Feature: Arctic Thaw

Measuring Change

Petermann Glacier: At a glacial pace?

by | 5.1.2011 at 1:01pm
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Small glacier North of Thule (photo K. Tinto)

We are beginning our focus on the land based ice of northern Greenland. Flying out of Thule places us close to Petermann Glacier situated in Greenland’s northwest corner. The focus of our first flight of this phase of the project (the overall 29th flight of the season!) is Petermann Glacier. Perhaps Greenland’s most newsworthy glacier of the past year, Petermann captured the attention of the world in August 2010 when it calved an approximately 97 square miles (251 square kilometers) block of ice, extraordinary in size, in fact the largest Arctic glacier to calve since 1962, almost 50 years! Four times the size of Manhattan, this three-dimensional block of ice cost Petermann about one-quarter of its 43 mile (70 kilometer) long floating ice shelf.

Satellite image of the Petermann glacier as the floating shelf (tongue) calves the large iceberg in August 2010 (image courtesy NASA)

Petermann has the largest floating ice shelf in the Northern Hemisphere so calving icebergs are not unusual, but ones of this size will have an impact. Floating ice shelves, or ice tongues as they are often called, are the ocean terminating ends of ice streams that move ice off the continent. The shelf serves as a control on the flow of the ice stream once it hits the water, through the buoyant force pushing back against the ice shelf front. The sudden reduction in shelf size changes the balance and can cause the glacier to accelerate.

The most dramatic pictures of the loss of ice show glaciers retreating up valleys, thinning as they go; because the whole glacial system is connected, thinning at the far end has a large impact on this process. Breaking off the tip changes the driving forces that control the flow of ice further upstream, and with continuing mass loss, the thinning and speeding up of ice are reaching further and further inland. This can affect a very large area, so it doesn’t take much thinning to add up to a significant volume of ice loss. For our flight that means extending our survey grid further inland, so we can record the present ice surface to be able to monitor any changes in the future. Today’s grid will be followed by another flight (weather cooperating!), and then matched with last year’s grid. The goal of the three missions is to complete a 10-km-grid over the entire catchment area of Petermann Glacier. Glaciers, like watersheds, are referred to with catchment areas, but glacier catchments with their powerful forces do not always follow watershed boundaries.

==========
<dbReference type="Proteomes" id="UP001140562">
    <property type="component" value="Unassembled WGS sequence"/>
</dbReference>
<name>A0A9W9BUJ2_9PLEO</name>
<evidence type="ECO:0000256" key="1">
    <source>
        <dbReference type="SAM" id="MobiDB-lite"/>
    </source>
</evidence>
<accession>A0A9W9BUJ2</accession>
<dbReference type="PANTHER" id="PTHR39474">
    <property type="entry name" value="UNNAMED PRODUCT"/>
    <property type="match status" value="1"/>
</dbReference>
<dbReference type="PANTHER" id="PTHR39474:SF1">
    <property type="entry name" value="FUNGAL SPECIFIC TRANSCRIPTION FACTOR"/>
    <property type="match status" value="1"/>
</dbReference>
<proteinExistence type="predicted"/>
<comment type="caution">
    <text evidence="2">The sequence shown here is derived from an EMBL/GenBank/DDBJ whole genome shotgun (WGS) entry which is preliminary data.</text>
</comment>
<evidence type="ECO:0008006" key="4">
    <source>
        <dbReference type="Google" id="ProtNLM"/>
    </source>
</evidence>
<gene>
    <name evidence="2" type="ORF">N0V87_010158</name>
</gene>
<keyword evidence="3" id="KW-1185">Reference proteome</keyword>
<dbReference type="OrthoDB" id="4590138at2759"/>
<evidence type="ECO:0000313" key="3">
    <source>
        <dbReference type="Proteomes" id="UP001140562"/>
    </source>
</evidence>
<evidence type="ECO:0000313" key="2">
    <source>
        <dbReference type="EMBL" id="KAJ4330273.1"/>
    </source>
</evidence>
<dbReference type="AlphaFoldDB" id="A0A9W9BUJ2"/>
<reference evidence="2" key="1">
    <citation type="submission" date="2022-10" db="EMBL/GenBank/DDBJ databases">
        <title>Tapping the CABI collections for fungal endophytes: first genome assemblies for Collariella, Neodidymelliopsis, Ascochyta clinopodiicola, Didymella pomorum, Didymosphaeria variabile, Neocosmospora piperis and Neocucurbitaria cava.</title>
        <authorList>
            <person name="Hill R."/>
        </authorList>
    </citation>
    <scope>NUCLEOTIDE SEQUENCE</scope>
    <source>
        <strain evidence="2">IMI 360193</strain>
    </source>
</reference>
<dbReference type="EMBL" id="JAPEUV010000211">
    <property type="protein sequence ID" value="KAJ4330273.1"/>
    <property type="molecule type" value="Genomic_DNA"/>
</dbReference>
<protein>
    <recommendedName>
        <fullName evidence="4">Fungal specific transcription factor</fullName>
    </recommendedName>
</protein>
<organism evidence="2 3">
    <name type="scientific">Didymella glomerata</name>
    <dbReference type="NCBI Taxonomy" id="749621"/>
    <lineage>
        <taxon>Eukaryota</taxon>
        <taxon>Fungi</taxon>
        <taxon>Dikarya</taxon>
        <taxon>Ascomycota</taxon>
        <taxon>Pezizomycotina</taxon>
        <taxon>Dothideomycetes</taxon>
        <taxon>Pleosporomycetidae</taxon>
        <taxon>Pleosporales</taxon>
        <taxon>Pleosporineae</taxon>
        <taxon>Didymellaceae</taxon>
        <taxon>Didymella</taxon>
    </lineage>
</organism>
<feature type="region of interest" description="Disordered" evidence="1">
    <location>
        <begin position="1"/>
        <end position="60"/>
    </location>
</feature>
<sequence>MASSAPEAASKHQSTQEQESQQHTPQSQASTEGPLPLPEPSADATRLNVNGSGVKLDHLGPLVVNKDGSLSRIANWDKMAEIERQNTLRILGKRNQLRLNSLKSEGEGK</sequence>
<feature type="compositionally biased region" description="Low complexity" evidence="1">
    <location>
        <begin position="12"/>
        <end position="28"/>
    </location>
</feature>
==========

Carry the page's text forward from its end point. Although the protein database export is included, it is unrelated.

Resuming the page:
Petermann grid for the flight - the short flight lines at the north of the map are the grid sections flown on this flight (courtesy IceBridge)

There was a comment on the headsets early on in the flight, “Enjoy the scenery, because this is all we’ll get all day long,” and looking out the window, I understand. The survey grid is over flat white emptiness, so there isn’t much to look at on the surface. Of course it’s a bit more variable underneath the ice, so I could stand and watch the radar screen showing the shape of the bed, and from the same vantage point I could keep an eye on the changing magnetic anomalies.

Flying a grid survey lets us make a map of the base of the ice, telling us about its shape, and what it’s made up of. When we come back in the future to measure the change in the ice surface, our knowledge of the bed will help us to understand those changes. So while the scenery didn’t change much, there were still things happening at a pace that was once considered slow enough to coin its own meaning…at a glacial pace… That meaning is slowly shifting!

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